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Alabama Dept. of Ed. deems 8 recess and gym activities inappropriate to avoid hurt feelings and more

Many beloved childhood games, such as dodgeball, musical chairs and kickball, are now considered inappropriate in Alabama. (H. Allen/Topical Press Agency/Getty Images)

The Alabama Department of Education has deemed eight beloved childhood recess and gym activities as inappropriate.

A guidance document, created two years ago, resurfaced on Tuesday when it was posted on Facebook by the Auburn University at Montgomery Physical Education Program.

The document went viral before the Facebook group pulled the post, and the Alabama State Department of Education subsequently removed the document from its website.

According to, much of the document still remains in the Alabama Physical Education Instructional Guide.

As per the original document, the DOE considers the following eight activities inappropriate for safety, exclusionary, and alienating purposes:

Steal the Bacon

According to the Alabama Department of Education, Steal the Bacon is a "sideline game in which two opposing players come out to the center of the court and compete against each other in front of the entire class."

This is apparently problematic because it has the "potential for [student] embarrassment." The DOE says the game "easily qualifies as terrible."

You can watch a video of how Steal the Bacon works below.

Relay races

The document noted that relay races are essentially useless, as "successes are generally ignored, but failures are fodder for continuing ridicule at least through dismissal at the end of the day." The advisory against relay races paints kids as trolls with eyes peeled for trips, falls, or failures.

Musical chairs

Musical chairs is also a big no-no, because basically the same person wins the entire time, everyone else feels completely alienated, and all of the castoffs sit around twiddling their thumbs and "spinning mindlessly in circles" on the floor until the winner earns his or her bragging rights.


Kickball is also apparently bad, because even though kids are fairly competent enough to organize the game without the teachers holding their hands through the process, there's a "major potential for embarrassment" if the kicker misses the ball.

Giants, Elves, and Wizards (AKA Crows and Cranes)

The Department of Education doesn't seem to even know what this game is, and wrote, "participation time is at a bare minimum, the rules take forever to explain, and even then, students are still confused."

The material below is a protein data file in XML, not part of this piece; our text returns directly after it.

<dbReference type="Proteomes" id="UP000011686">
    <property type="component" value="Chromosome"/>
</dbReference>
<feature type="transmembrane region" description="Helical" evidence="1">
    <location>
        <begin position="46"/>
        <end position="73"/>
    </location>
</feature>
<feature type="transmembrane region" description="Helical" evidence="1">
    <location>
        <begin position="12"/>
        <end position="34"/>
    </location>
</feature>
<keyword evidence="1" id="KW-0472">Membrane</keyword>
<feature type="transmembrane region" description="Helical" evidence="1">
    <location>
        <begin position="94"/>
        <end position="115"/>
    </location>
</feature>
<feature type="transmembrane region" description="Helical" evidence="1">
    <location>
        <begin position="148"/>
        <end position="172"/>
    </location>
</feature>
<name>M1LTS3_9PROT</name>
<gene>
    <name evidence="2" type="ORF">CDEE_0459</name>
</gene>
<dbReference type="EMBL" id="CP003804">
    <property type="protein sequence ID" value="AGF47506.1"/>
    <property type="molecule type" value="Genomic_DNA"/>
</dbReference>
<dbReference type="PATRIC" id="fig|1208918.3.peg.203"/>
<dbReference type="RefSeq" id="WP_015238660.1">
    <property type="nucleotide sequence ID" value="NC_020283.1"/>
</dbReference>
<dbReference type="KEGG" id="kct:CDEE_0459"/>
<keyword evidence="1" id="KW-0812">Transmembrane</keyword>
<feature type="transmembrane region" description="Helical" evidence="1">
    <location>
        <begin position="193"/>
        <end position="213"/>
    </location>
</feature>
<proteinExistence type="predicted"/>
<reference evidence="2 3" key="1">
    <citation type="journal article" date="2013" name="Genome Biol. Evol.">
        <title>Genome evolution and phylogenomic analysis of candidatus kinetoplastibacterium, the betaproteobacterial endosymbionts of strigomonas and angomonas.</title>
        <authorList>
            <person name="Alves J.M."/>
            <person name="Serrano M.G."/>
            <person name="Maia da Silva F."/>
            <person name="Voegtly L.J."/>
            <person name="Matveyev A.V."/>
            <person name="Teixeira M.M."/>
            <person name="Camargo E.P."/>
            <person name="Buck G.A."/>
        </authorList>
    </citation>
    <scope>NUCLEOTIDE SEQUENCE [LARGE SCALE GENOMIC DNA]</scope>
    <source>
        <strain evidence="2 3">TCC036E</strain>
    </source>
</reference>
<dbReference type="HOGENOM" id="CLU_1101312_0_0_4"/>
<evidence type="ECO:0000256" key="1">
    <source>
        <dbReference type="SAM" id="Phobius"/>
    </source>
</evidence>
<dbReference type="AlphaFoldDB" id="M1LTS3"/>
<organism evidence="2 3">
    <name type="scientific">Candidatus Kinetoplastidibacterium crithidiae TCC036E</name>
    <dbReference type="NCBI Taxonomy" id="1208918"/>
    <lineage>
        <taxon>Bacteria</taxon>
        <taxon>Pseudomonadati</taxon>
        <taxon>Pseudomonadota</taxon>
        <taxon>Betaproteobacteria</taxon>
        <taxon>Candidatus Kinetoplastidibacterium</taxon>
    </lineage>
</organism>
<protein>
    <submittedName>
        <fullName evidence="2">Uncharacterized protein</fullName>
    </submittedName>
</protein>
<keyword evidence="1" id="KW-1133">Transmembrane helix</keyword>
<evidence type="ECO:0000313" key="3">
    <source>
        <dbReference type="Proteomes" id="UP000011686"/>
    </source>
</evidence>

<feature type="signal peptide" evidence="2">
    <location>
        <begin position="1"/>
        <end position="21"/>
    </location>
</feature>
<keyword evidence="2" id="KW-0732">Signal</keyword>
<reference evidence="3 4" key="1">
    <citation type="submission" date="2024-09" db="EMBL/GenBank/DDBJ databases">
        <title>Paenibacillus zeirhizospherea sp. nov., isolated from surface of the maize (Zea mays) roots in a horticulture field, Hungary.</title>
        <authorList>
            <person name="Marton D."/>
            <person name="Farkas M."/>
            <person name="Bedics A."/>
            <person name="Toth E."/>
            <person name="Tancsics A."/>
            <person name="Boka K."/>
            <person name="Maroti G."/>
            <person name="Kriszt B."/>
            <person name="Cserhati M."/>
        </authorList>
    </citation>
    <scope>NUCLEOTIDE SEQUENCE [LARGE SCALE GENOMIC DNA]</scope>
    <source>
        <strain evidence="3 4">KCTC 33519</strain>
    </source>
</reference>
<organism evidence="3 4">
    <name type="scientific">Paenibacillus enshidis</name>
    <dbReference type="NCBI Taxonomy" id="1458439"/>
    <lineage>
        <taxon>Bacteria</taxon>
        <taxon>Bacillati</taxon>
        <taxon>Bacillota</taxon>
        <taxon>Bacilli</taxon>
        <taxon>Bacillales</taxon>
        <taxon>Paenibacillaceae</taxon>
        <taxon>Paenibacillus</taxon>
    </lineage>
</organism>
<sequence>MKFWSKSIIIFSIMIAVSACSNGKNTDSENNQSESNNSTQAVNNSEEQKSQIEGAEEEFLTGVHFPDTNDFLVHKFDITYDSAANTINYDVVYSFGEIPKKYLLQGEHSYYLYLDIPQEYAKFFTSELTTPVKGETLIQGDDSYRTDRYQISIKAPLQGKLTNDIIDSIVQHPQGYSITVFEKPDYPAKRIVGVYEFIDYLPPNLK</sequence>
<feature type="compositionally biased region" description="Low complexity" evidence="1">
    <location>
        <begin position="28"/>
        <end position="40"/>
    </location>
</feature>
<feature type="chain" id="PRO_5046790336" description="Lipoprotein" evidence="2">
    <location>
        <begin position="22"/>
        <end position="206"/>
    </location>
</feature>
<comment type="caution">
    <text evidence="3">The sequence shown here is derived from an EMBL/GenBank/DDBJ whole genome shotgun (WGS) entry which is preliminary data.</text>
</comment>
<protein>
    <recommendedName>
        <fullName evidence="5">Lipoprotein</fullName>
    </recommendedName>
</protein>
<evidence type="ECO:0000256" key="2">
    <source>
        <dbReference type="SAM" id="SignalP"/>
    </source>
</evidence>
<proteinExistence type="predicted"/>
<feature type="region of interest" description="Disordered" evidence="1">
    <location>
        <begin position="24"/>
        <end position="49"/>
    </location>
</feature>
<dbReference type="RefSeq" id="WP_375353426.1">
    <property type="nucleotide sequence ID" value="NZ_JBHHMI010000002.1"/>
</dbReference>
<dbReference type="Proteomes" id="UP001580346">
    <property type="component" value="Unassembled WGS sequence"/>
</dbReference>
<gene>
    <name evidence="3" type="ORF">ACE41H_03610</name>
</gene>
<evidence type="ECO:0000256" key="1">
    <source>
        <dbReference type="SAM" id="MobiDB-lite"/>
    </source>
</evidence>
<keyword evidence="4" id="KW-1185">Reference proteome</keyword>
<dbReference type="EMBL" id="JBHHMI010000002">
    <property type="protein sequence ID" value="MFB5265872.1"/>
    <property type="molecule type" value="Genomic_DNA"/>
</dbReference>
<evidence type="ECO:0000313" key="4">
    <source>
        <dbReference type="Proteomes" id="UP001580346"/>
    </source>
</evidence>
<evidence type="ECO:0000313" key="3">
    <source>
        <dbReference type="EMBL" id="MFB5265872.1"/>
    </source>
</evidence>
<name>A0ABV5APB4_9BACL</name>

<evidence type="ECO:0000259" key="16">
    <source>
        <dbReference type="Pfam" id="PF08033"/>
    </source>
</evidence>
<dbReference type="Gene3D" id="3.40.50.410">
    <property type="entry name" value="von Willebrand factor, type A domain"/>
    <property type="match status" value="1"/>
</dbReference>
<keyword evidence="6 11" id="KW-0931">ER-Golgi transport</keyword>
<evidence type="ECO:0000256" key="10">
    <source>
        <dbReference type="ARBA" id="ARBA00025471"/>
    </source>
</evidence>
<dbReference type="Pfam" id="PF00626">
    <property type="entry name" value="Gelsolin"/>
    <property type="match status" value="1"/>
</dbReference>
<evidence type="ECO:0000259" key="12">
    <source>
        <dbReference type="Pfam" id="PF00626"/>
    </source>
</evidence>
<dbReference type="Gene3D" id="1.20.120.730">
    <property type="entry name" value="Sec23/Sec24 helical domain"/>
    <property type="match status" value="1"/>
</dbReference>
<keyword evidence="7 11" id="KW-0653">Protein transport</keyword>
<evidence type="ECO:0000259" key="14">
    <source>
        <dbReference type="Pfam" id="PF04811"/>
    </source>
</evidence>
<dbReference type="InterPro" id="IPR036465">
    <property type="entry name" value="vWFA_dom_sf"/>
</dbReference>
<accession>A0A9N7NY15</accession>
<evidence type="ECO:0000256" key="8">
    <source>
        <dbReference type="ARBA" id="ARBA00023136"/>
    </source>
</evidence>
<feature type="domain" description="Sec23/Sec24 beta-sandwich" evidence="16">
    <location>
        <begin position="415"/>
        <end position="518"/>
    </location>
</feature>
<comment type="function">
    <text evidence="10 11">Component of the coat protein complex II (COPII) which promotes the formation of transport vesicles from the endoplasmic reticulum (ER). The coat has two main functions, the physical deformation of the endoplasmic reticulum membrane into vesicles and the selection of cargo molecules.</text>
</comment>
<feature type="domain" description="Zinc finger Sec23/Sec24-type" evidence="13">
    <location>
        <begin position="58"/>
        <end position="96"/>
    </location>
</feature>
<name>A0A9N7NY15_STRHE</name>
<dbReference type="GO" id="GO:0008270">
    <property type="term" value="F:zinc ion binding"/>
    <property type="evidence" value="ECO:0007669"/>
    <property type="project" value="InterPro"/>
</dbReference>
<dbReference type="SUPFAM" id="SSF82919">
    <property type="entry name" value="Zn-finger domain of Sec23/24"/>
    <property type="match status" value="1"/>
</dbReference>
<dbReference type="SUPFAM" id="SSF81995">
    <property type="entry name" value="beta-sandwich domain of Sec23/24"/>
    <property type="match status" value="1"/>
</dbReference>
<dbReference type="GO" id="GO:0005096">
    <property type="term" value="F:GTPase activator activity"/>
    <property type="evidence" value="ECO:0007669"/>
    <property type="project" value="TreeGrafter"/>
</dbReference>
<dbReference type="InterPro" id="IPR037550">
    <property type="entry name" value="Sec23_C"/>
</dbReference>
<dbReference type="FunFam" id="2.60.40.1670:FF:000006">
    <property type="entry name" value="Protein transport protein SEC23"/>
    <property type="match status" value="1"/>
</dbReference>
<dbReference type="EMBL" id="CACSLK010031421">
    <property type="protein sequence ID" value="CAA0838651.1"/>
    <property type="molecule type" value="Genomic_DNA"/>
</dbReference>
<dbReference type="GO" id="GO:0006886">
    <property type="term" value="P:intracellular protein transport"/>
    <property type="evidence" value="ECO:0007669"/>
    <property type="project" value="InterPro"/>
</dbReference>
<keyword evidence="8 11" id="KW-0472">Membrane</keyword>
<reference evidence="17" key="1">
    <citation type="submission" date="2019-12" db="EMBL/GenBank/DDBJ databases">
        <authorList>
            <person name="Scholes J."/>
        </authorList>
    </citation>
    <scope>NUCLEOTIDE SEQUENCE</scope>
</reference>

The game, according to the document, "usually ends when two students crash heads together."

You can watch a video of how this game works below.

Duck, Duck, Goose

Educators apparently believe "Duck, Duck, Goose" is a useless game because it's loud, and apparently not much of a physical activity outside exercising kids' vocal chords.

The document read, "Everyone else [besides the 'goose' and 'duck'] just sits and screams at ear-shattering pitch and decibel levels."


The DOE's documentation on dodgeball is cut and dry, and even penned in red ink, which apparently means a very serious business.

About dodgeball, the DOE said, "There are no standards in the Alabama Course of Study: Physical Education for any grade that supports/justifies this activity (variation or any other name) where a student or students are targets of thrown objects."

None. No objects. Not even half-inflated balls that make embarrassing noises when they strike a child rather than actually injure them.


Forget useless — yoga has been outright illegal to teach in Alabama schools since 1993 because of Hindu religion connotations and mind-altering consciousnesses.

Yoga, however, made the list and is simply just flat-out prohibited.

You can read the list in its entirety here, and find more discouraged activities here.

Has there been any official response to the resurfaced document?

On Wednesday, Eric Mackey — Alabama's state superintendent of schools — addressed the document controversy.

"It is completely up to you which games you play. There is no directive about which games you can and cannot play," Mackey said in a statement. "Go back, tell your principals to take care of their own P.E. problems, please."

He said the controversial document "was a document developed some years ago. ... It was last updated about six superintendents ago. It got re-released this week."

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